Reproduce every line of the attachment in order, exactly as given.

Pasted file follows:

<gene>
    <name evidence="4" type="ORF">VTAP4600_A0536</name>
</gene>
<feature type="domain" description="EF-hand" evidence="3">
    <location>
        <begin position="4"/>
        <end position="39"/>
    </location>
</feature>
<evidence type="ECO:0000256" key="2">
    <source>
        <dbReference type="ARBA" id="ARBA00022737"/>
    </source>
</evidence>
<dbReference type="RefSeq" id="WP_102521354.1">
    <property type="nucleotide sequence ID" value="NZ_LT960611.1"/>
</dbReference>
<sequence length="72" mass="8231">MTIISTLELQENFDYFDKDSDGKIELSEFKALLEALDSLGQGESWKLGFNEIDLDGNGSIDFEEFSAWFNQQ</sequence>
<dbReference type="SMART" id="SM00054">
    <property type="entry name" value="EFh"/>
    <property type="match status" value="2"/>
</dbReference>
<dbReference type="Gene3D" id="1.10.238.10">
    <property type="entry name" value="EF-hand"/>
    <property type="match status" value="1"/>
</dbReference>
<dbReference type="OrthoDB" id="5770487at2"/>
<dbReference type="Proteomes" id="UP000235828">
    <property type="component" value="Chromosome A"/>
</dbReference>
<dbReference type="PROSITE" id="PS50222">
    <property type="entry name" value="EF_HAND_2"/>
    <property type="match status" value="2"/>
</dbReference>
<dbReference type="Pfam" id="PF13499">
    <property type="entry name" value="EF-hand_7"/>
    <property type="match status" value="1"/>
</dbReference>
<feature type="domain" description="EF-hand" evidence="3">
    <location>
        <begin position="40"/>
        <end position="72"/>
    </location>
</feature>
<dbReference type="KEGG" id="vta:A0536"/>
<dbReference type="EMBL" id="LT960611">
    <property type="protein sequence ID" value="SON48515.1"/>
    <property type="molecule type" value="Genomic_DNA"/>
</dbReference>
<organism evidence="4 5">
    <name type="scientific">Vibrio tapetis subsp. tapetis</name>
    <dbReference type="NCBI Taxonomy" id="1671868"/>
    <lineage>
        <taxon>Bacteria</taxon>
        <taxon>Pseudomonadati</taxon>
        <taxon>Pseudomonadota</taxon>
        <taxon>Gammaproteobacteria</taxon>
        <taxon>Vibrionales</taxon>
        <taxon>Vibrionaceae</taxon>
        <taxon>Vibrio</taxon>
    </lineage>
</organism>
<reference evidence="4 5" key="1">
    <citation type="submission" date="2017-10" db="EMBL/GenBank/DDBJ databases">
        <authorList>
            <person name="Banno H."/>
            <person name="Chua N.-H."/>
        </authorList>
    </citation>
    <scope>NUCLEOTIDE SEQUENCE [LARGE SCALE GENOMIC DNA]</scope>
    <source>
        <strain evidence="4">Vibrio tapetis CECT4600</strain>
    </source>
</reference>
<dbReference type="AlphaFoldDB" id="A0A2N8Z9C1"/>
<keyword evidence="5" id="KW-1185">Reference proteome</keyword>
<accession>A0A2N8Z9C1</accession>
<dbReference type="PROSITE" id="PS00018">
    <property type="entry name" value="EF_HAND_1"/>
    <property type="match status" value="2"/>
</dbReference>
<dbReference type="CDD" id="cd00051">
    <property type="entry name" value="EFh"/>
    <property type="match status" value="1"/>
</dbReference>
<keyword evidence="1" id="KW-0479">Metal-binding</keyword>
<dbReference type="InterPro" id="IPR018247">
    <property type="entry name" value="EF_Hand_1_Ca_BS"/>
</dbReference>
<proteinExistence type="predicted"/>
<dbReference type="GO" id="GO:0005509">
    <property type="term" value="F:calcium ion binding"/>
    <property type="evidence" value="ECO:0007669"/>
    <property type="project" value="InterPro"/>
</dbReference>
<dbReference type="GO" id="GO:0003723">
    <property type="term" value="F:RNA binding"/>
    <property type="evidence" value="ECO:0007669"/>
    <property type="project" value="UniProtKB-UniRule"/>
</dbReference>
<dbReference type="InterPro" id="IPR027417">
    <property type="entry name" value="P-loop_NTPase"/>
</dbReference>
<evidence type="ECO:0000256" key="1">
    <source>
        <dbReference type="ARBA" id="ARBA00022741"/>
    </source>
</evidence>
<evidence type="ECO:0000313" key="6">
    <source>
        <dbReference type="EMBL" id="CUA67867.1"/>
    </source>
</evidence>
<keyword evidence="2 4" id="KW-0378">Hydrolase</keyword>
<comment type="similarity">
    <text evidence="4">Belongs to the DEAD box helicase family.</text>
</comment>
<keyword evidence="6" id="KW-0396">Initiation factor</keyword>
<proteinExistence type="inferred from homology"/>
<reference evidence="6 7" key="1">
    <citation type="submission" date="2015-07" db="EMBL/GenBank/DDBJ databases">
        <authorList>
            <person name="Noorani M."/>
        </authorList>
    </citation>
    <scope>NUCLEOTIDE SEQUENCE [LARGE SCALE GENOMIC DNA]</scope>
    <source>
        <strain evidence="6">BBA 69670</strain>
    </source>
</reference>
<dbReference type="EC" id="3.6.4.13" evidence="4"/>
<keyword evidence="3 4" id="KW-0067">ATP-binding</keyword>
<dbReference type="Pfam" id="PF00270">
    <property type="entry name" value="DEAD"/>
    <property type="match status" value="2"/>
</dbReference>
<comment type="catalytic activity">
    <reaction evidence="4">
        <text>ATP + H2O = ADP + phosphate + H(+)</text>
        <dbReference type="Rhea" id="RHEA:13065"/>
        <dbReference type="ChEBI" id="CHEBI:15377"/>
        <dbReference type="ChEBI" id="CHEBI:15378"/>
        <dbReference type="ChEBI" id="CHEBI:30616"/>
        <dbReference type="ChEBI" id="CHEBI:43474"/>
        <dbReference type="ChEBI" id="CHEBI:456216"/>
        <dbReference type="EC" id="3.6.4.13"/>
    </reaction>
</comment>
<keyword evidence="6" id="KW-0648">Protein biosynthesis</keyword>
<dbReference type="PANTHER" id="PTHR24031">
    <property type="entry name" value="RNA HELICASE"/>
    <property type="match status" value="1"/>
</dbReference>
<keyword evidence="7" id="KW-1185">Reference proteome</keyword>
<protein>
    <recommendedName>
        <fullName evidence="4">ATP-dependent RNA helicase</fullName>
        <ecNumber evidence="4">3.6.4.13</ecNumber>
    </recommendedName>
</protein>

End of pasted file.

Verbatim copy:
<gene>
    <name evidence="4" type="ORF">VTAP4600_A0536</name>
</gene>
<feature type="domain" description="EF-hand" evidence="3">
    <location>
        <begin position="4"/>
        <end position="39"/>
    </location>
</feature>
<evidence type="ECO:0000256" key="2">
    <source>
        <dbReference type="ARBA" id="ARBA00022737"/>
    </source>
</evidence>
<dbReference type="RefSeq" id="WP_102521354.1">
    <property type="nucleotide sequence ID" value="NZ_LT960611.1"/>
</dbReference>
<sequence length="72" mass="8231">MTIISTLELQENFDYFDKDSDGKIELSEFKALLEALDSLGQGESWKLGFNEIDLDGNGSIDFEEFSAWFNQQ</sequence>
<dbReference type="SMART" id="SM00054">
    <property type="entry name" value="EFh"/>
    <property type="match status" value="2"/>
</dbReference>
<dbReference type="Gene3D" id="1.10.238.10">
    <property type="entry name" value="EF-hand"/>
    <property type="match status" value="1"/>
</dbReference>
<dbReference type="OrthoDB" id="5770487at2"/>
<dbReference type="Proteomes" id="UP000235828">
    <property type="component" value="Chromosome A"/>
</dbReference>
<dbReference type="PROSITE" id="PS50222">
    <property type="entry name" value="EF_HAND_2"/>
    <property type="match status" value="2"/>
</dbReference>
<dbReference type="Pfam" id="PF13499">
    <property type="entry name" value="EF-hand_7"/>
    <property type="match status" value="1"/>
</dbReference>
<feature type="domain" description="EF-hand" evidence="3">
    <location>
        <begin position="40"/>
        <end position="72"/>
    </location>
</feature>
<dbReference type="KEGG" id="vta:A0536"/>
<dbReference type="EMBL" id="LT960611">
    <property type="protein sequence ID" value="SON48515.1"/>
    <property type="molecule type" value="Genomic_DNA"/>
</dbReference>
<organism evidence="4 5">
    <name type="scientific">Vibrio tapetis subsp. tapetis</name>
    <dbReference type="NCBI Taxonomy" id="1671868"/>
    <lineage>
        <taxon>Bacteria</taxon>
        <taxon>Pseudomonadati</taxon>
        <taxon>Pseudomonadota</taxon>
        <taxon>Gammaproteobacteria</taxon>
        <taxon>Vibrionales</taxon>
        <taxon>Vibrionaceae</taxon>
        <taxon>Vibrio</taxon>
    </lineage>
</organism>
<reference evidence="4 5" key="1">
    <citation type="submission" date="2017-10" db="EMBL/GenBank/DDBJ databases">
        <authorList>
            <person name="Banno H."/>
            <person name="Chua N.-H."/>
        </authorList>
    </citation>
    <scope>NUCLEOTIDE SEQUENCE [LARGE SCALE GENOMIC DNA]</scope>
    <source>
        <strain evidence="4">Vibrio tapetis CECT4600</strain>
    </source>
</reference>
<dbReference type="AlphaFoldDB" id="A0A2N8Z9C1"/>
<keyword evidence="5" id="KW-1185">Reference proteome</keyword>
<accession>A0A2N8Z9C1</accession>
<dbReference type="PROSITE" id="PS00018">
    <property type="entry name" value="EF_HAND_1"/>
    <property type="match status" value="2"/>
</dbReference>
<dbReference type="CDD" id="cd00051">
    <property type="entry name" value="EFh"/>
    <property type="match status" value="1"/>
</dbReference>
<keyword evidence="1" id="KW-0479">Metal-binding</keyword>
<dbReference type="InterPro" id="IPR018247">
    <property type="entry name" value="EF_Hand_1_Ca_BS"/>
</dbReference>
<proteinExistence type="predicted"/>
<dbReference type="GO" id="GO:0005509">
    <property type="term" value="F:calcium ion binding"/>
    <property type="evidence" value="ECO:0007669"/>
    <property type="project" value="InterPro"/>
</dbReference>
<dbReference type="GO" id="GO:0003723">
    <property type="term" value="F:RNA binding"/>
    <property type="evidence" value="ECO:0007669"/>
    <property type="project" value="UniProtKB-UniRule"/>
</dbReference>
<dbReference type="InterPro" id="IPR027417">
    <property type="entry name" value="P-loop_NTPase"/>
</dbReference>
<evidence type="ECO:0000256" key="1">
    <source>
        <dbReference type="ARBA" id="ARBA00022741"/>
    </source>
</evidence>
<evidence type="ECO:0000313" key="6">
    <source>
        <dbReference type="EMBL" id="CUA67867.1"/>
    </source>
</evidence>
<keyword evidence="2 4" id="KW-0378">Hydrolase</keyword>
<comment type="similarity">
    <text evidence="4">Belongs to the DEAD box helicase family.</text>
</comment>
<keyword evidence="6" id="KW-0396">Initiation factor</keyword>
<proteinExistence type="inferred from homology"/>
<reference evidence="6 7" key="1">
    <citation type="submission" date="2015-07" db="EMBL/GenBank/DDBJ databases">
        <authorList>
            <person name="Noorani M."/>
        </authorList>
    </citation>
    <scope>NUCLEOTIDE SEQUENCE [LARGE SCALE GENOMIC DNA]</scope>
    <source>
        <strain evidence="6">BBA 69670</strain>
    </source>
</reference>
<dbReference type="EC" id="3.6.4.13" evidence="4"/>
<keyword evidence="3 4" id="KW-0067">ATP-binding</keyword>
<dbReference type="Pfam" id="PF00270">
    <property type="entry name" value="DEAD"/>
    <property type="match status" value="2"/>
</dbReference>
<comment type="catalytic activity">
    <reaction evidence="4">
        <text>ATP + H2O = ADP + phosphate + H(+)</text>
        <dbReference type="Rhea" id="RHEA:13065"/>
        <dbReference type="ChEBI" id="CHEBI:15377"/>
        <dbReference type="ChEBI" id="CHEBI:15378"/>
        <dbReference type="ChEBI" id="CHEBI:30616"/>
        <dbReference type="ChEBI" id="CHEBI:43474"/>
        <dbReference type="ChEBI" id="CHEBI:456216"/>
        <dbReference type="EC" id="3.6.4.13"/>
    </reaction>
</comment>
<keyword evidence="6" id="KW-0648">Protein biosynthesis</keyword>
<dbReference type="PANTHER" id="PTHR24031">
    <property type="entry name" value="RNA HELICASE"/>
    <property type="match status" value="1"/>
</dbReference>
<keyword evidence="7" id="KW-1185">Reference proteome</keyword>
<protein>
    <recommendedName>
        <fullName evidence="4">ATP-dependent RNA helicase</fullName>
        <ecNumber evidence="4">3.6.4.13</ecNumber>
    </recommendedName>
</protein>